I Fell Down The Subway Steps In NYC With My Daughter And No One Cared
One of my worst fears as a New Yorker has always been falling down the subway steps. That fear tripled after I had a baby and was forced to lug my stroller around the city. And recently, just a few weeks after Malaysia Goodson died after she fell down the steps while carrying her baby in a stroller, I, too, took a spill with my daughter while in the train station.
When I fell, I was lucky to have already been close to the bottom of the subway steps, but I was still highly disturbed that 99 percent of the people around me did nothing. Actually, the only person who tried to help me was an older woman who watched the entire thing unfold. But hold that thought because we need to start at the beginning of how trash New York City’s infrastructure is when it comes to people who are physically disabled and have to carry things around –like babies, and strollers.
It took me at least nine months after giving birth before I actually started taking the subway with my daughter. The train stations are already a nightmare when you’re solo so imagine having to bring a baby with you. I can’t always take a cab everywhere, though, because it gets expensive, especially for car seat service with a toddler. And since getting a car is not in my household budget at the moment (having a full-time car in NYC can be more of a headache than anything anyway), sometimes taking the subway is a must. New York train stations vary in depth, but most were built deeply underground. While some train stations have escalators, they typically only cover one out of two or three floor levels, and it’s a toss up as to how many will actually be working on any given day. I nearly had an asthma attack in one station while carrying my daughter in her stroller upstairs in a two-story station that had a broken escalator.
Elevators are also a trip. Not only will you find tons of people who probably don’t even need the elevators doing the most to get on in front of you, the floors are often dirty and covered with mysterious liquids (probably pee). In fairness, elevators have gotten better in terms of function, but there’s still a lot of work that needs to be done. The MTA has reported that 114 of its 427 stations, which is 24 percent, are accessible. That doesn’t account for malfunctions though, which can sometimes last for days if no one reports them.
Now, back to my fall. I had picked up my two-year-old daughter from daycare and went about our usual route home. Out of the public transportation options available, it was either take the train or a bus. The latter was absolutely out of the question with a stroller, though I’ve seen people do it and still don’t know how because a stroller on a narrow bus packed with tons of apathetic people refusing to move in order to make space is not the move. So, subway it was. On this particular day, I was in the middle of a torturous asthma flare-up. As usual, I descended the steps at the President street station with my daughter in her stroller to head home. President Street is one of those stations with one escalator that only goes up one of the two levels in the station. We made it through most of the final set of steps, and by the time I was near the bottom, at the third to last step down, I began making a motion to put my stroller back on the ground. In that moment I didn’t realize that the stroller had gotten caught on my coat pocket. Feeling the stroller stuck startled me and caused me to lose my balance. Plus, I was also gasping for air because my asthma was exacerbated by the heavy lifting. Hence, I tripped and fell forward. I have quick reflexes so I held onto the stroller the entire time and, thankfully, was able to plant one of my feet at the bottom of the stairs, but I ended up falling on top of my daughter’s stroller in a controlled manner. The stroller landed on its side and I was able to hold my weight up so that my entire body didn’t land on my daughter. She was securely strapped in so she didn’t fall out of the stroller and, to be honest, she was surprisingly calm about the entire process.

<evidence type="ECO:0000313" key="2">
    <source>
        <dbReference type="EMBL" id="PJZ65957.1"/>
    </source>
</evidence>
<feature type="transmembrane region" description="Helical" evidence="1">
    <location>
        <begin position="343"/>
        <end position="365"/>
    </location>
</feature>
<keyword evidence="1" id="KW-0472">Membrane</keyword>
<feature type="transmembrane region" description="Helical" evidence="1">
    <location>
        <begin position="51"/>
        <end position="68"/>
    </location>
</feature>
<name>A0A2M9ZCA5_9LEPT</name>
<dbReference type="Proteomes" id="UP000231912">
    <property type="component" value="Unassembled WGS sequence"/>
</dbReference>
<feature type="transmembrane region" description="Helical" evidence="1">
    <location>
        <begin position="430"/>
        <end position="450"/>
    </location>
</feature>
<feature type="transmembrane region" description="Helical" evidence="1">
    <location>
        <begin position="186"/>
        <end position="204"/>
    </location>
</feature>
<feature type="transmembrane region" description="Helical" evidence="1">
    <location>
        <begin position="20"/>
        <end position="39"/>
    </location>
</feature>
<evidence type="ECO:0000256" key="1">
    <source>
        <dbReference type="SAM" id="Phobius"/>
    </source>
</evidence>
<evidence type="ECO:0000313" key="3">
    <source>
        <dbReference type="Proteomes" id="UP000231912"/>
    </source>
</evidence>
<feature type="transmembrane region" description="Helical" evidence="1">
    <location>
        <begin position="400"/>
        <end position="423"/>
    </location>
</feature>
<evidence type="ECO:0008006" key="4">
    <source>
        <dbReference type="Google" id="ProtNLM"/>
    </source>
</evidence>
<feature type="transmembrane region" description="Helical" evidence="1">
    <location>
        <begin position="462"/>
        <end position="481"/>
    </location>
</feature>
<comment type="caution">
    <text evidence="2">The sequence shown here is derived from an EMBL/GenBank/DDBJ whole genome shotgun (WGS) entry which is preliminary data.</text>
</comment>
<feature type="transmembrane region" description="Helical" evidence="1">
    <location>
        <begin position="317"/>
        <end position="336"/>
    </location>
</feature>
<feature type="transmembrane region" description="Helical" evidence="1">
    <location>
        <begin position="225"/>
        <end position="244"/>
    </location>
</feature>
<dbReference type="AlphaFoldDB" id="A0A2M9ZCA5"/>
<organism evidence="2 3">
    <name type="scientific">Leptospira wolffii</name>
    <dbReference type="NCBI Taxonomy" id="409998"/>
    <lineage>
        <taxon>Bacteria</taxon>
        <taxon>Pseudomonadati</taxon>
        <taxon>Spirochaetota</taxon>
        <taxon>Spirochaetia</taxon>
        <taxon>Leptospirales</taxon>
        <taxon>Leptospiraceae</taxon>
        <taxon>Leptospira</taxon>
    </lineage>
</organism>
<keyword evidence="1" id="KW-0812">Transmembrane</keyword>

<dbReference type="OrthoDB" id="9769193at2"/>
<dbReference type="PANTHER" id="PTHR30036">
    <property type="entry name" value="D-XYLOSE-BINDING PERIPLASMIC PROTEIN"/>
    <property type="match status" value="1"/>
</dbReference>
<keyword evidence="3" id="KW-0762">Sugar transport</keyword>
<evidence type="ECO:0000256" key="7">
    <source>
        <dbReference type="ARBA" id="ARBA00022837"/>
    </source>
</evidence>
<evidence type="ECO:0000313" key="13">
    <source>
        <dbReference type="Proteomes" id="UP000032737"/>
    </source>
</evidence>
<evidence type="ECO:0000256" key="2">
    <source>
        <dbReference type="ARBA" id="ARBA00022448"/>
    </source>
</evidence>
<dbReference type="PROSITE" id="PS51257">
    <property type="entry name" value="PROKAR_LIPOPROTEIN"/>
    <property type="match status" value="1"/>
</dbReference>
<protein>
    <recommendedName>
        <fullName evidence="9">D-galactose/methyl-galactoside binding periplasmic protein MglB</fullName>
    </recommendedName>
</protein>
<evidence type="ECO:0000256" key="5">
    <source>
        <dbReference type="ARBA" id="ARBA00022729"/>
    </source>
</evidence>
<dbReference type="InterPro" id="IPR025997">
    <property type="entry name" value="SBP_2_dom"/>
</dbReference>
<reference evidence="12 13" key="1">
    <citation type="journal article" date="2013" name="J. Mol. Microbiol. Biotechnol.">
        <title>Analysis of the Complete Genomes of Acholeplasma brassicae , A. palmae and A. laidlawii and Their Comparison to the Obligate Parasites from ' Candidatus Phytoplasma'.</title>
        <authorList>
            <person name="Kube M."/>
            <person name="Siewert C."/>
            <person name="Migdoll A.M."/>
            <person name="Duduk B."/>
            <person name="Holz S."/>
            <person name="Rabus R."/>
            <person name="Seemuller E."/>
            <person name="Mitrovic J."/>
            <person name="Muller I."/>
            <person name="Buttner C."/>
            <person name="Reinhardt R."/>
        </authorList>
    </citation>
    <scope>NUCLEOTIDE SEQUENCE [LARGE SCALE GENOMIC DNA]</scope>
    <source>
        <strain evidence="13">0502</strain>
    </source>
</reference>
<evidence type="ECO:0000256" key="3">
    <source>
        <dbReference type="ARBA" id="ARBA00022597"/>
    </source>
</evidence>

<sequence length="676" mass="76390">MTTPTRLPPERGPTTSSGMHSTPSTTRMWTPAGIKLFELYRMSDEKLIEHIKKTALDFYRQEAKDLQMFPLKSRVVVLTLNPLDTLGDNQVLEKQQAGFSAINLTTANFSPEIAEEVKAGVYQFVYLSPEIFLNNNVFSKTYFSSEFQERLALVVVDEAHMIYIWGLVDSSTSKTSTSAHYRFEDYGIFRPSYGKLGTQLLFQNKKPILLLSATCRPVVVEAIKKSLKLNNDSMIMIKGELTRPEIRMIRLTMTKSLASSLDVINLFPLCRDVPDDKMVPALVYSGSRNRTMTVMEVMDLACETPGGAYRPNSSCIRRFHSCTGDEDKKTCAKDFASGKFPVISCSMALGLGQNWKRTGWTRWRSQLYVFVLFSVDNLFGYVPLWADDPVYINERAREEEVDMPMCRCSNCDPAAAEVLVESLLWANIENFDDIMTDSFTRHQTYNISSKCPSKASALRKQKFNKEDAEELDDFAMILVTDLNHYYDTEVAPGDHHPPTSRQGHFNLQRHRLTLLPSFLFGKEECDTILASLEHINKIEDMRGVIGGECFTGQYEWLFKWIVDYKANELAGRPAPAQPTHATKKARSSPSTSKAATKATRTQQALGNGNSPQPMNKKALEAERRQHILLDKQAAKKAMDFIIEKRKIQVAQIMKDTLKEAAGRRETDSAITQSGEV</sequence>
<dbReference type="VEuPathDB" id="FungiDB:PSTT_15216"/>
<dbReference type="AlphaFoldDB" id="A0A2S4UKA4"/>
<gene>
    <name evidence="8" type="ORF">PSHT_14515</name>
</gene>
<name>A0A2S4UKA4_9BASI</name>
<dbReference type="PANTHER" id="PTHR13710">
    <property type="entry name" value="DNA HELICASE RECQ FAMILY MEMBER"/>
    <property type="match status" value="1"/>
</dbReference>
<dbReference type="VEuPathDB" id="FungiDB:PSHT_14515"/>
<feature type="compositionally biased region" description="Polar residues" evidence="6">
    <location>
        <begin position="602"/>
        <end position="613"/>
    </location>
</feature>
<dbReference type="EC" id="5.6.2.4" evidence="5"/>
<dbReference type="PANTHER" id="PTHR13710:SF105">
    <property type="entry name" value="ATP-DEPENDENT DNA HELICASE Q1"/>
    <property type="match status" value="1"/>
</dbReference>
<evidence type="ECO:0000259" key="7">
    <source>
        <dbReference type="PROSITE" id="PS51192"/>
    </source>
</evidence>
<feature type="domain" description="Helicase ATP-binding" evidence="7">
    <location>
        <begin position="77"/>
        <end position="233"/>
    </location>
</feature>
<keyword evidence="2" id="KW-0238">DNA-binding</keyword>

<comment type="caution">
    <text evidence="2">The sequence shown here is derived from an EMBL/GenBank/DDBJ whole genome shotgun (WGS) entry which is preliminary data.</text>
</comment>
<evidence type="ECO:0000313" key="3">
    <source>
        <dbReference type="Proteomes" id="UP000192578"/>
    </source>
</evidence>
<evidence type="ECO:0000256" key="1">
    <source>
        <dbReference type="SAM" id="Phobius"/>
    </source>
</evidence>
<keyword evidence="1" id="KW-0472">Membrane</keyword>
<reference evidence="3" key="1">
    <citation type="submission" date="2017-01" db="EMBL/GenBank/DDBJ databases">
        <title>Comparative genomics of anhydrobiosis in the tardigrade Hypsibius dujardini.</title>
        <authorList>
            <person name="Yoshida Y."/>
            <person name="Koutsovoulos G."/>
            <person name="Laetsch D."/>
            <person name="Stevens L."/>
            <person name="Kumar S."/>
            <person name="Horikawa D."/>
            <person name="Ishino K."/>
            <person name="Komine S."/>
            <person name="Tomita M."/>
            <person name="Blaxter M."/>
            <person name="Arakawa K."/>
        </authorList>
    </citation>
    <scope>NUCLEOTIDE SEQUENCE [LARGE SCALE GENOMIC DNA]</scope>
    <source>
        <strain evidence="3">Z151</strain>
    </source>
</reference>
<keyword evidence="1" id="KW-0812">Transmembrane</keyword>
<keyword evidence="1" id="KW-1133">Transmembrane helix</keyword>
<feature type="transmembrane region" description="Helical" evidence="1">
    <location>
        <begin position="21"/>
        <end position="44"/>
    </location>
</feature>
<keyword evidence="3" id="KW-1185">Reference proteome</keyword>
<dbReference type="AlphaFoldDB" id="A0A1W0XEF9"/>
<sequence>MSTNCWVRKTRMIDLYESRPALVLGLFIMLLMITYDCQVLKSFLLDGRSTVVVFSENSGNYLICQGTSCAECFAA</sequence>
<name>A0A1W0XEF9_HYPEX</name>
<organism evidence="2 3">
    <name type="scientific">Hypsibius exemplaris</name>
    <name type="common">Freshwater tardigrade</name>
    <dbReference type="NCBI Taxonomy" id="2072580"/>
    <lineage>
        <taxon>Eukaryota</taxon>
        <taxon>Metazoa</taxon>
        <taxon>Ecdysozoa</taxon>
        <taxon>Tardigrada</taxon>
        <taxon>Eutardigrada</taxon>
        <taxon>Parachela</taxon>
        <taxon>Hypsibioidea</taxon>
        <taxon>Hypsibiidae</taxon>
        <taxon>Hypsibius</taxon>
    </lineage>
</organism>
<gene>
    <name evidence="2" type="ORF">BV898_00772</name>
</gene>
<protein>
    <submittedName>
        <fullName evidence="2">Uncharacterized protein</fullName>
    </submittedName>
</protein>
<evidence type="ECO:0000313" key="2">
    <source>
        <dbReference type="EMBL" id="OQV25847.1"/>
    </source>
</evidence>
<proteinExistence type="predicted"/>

Remember the one person out of at least 20 people who I said actually tried to help us? I saw her stretch out her arms as as if she were going to try to catch us (which wouldn’t have been ideal) and she shouted, “Oh, my goodness!” in the most comforting Trinidadian accent. She was probably in her 60s, and maybe a grandmother herself, but she definitely wouldn’t have been able to break my fall had it been worse., despite her quick reflexes. The woman rushed over to us, helped me pick up the stroller, checked on my daughter and I and then went on her way once she felt comfortable enough knowing that we were okay.
Not one other soul uttered a word, I just got stares or averted glances. I don’t feel like I’m owed anything, but basic human decency from more than just one person would have been nice. It would also be nice if someone didn’t have to die to bring awareness to what should be a glaring issue in such a massive city, where getting from point A to point B is already one of many things in this crumbling metropolis that’s like the Hunger Games. I carry my daughter’s stroller up and down the steps all the time and see other moms doing the same. It’s something that must be done so we do it, but a helping hand would be nice because who knows when or if NYC’s infrastructure, in a city that has millions of commuters, will ever be what it should be to match the demand.